Thursday, March 3, 2011
Century Village, FL - Condo's Turmoil over Makeshift Synagogue Spills Over
A Jewish civil war brewing in Century Village took a road trip Wednesday afternoon to a Palm Beach County code enforcement hearing room, turning what is normally a sleepy venue of mostly empty seats into a mob scene of agitated retirees who tested both the limits of the building's fire code and each other's patience.
For weeks, residents of the condominium complex near West Palm Beach had been spreading the word to show up for the hearing on whether resident Issac Feder was improperly using one of the two condos he owns at Century Village.
Feder, 64, part of a small but growing sect of Orthodox Jews in Century Village, is a snowbird from Monroe, N.Y., who lives part of the year in a unit in the Kinswood building. But he owns another unit in the adjacent Golf's Edge building, which he and the other members of his religious sect have turned into a makeshift synagogue for the past two seasons.
Men dressed in traditional black garb and formal hats walk from other buildings in Century Village to conduct twice-daily prayer services in Feder's spare condo.
This has infuriated other condo residents, who are mostly Jewish but not Orthodox and don't want their building turned into an ultra-religious house of worship. And they've complained to the county, which initiated a code enforcement action against Feder.
"It's really not about zoning," said Sam Koenig, 64, an Orthodox Jew who lives in a different Century Village building and is sympathetic with Feder. "This crowd doesn't want this because it reminds them of an Eastern European shtetl, and makes them feel as if they're going back in time."
It wasn't hard to find confirmation of that opinion.
"I see their women davening and dressing like they're in Alaska," said Frances Merel, a Jewish resident in a nearby building. "I don't want to see it. They feel like the rules aren't for them. They're arrogant."
Her husband, Maynard, chimed in: "If they win, I'm going to turn my apartment into a mosque."
Village's 'greatest threat'
Jewish residents at Century Village talk freely about their condo community being overrun by the more zealous members of their own religion, whom they view as clannish and disrespectful of social norms - most notably, turning community pools into ritual cleansing baths.
"If they can get three or four people on the board, they can get control of a building," said resident Elaine Brown. "And then they can change the rules. This is the greatest threat to the Village we've ever seen."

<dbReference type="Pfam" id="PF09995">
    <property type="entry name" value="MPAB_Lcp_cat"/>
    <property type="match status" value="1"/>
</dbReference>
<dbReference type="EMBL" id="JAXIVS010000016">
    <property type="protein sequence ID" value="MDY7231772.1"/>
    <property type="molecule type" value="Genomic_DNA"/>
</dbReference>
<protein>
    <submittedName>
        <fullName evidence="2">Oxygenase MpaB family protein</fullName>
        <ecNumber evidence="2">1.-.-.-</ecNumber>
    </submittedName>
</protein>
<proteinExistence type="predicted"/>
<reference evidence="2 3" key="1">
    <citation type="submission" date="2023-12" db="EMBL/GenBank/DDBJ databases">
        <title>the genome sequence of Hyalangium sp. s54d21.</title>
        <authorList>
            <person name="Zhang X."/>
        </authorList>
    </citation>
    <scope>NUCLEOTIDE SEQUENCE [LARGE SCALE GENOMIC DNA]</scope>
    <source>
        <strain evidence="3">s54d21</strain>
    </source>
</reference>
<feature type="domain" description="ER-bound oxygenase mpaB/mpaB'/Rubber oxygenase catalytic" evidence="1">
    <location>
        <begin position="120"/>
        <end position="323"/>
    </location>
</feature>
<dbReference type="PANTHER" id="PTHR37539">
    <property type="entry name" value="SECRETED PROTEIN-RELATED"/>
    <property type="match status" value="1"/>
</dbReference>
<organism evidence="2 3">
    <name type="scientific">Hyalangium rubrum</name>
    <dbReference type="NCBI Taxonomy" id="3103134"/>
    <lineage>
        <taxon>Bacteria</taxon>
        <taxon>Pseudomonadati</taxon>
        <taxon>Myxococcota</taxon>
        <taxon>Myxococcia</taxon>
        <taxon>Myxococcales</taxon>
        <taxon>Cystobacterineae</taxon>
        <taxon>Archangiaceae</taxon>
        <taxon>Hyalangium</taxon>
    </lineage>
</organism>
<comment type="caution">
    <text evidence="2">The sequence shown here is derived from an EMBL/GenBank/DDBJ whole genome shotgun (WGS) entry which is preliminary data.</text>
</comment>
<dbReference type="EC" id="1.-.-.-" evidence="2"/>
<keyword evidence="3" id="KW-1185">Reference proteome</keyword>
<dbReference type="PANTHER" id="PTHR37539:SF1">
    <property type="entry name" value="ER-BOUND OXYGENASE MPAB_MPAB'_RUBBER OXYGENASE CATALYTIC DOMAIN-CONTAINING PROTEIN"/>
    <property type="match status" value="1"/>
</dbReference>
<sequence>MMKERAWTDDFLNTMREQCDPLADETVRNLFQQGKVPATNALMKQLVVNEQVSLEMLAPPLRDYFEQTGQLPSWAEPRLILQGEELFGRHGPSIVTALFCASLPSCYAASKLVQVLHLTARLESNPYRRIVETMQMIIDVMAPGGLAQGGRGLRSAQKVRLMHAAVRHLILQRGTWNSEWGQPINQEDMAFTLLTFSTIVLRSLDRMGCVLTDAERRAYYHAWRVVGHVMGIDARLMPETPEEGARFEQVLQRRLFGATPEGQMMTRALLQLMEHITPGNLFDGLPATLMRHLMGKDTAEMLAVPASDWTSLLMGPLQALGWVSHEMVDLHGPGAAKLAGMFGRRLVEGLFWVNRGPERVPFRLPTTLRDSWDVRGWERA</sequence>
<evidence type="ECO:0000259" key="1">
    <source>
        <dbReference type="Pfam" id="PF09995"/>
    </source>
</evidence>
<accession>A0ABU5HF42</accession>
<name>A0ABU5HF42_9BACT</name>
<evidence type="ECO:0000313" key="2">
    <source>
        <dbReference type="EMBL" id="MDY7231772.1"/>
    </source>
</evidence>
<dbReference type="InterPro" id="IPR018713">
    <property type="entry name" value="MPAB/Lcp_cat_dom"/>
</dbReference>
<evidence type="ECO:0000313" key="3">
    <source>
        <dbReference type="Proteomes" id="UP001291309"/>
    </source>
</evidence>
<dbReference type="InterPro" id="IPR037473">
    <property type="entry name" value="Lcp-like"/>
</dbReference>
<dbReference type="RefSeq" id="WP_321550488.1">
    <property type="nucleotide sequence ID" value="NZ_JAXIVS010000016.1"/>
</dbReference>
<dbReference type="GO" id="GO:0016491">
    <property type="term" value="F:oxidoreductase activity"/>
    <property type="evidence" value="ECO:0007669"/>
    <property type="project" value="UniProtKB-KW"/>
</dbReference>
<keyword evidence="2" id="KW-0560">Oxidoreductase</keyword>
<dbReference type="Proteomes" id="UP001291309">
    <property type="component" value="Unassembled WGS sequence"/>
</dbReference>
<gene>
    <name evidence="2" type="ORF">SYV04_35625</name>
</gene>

Aron Sandel, one of the seasonal Orthodox Jews who lives in Century Village, says most of his critical Jewish neighbors are overreacting to people who are simply practicing their religion.
"We don't have weapons. No guns. Everything is quiet," Sandel said. "In order to pray, we need a minyan, and that's 10 men. Sometimes we have a hard time making the minyan."
The group has shunned the Orthodox synagogue outside the gates of Century Village. Last year, when the dispute began, Feder said he was too frail to walk outside Century Village to pray, so he used his spare condo as a gathering spot.
But he now says he sometimes lives in the spare condo, a claim that may be significant in the legal argument of his lawyer, Esther Zaretsky, but is scoffed at by his neighbors who showed up in droves on Wednesday.
"There was a big propaganda about this," Feder's wife, Judith said. "They want to show we are wrong."
Postponement — and groans
Golf's Edge president Cookey Courier, a Jewish snowbird from Michigan, helped spread the word about Wednesday's hearing with fliers advising residents to meet at the clubhouse and use carpools to get to the hearing.
The crowd overwhelmed the hearing room's capacity of 320 people. Villagers lined the walls, spread several deep on the wings and spilled into the hallways of the county's Jog Road building.
The fireworks, though, never really developed, because Feder's lawyer was able to postpone the matter to March 23, which brought groans from the audience.
"This is what they do," Courier said. "They postpone, postpone."
Carolyn Ansay, the special magistrate hearing the case, said she was sympathetic to all those who had packed the hearing room expecting a resolution.
"There's never been a code enforcement case that garnered the attention of this one," she said.
Maybe next time the county could find a bigger room, she told the crowd.
Marian Watnick, who was standing near the front, shouted a suggestion to the magistrate:
"What about the convention center?"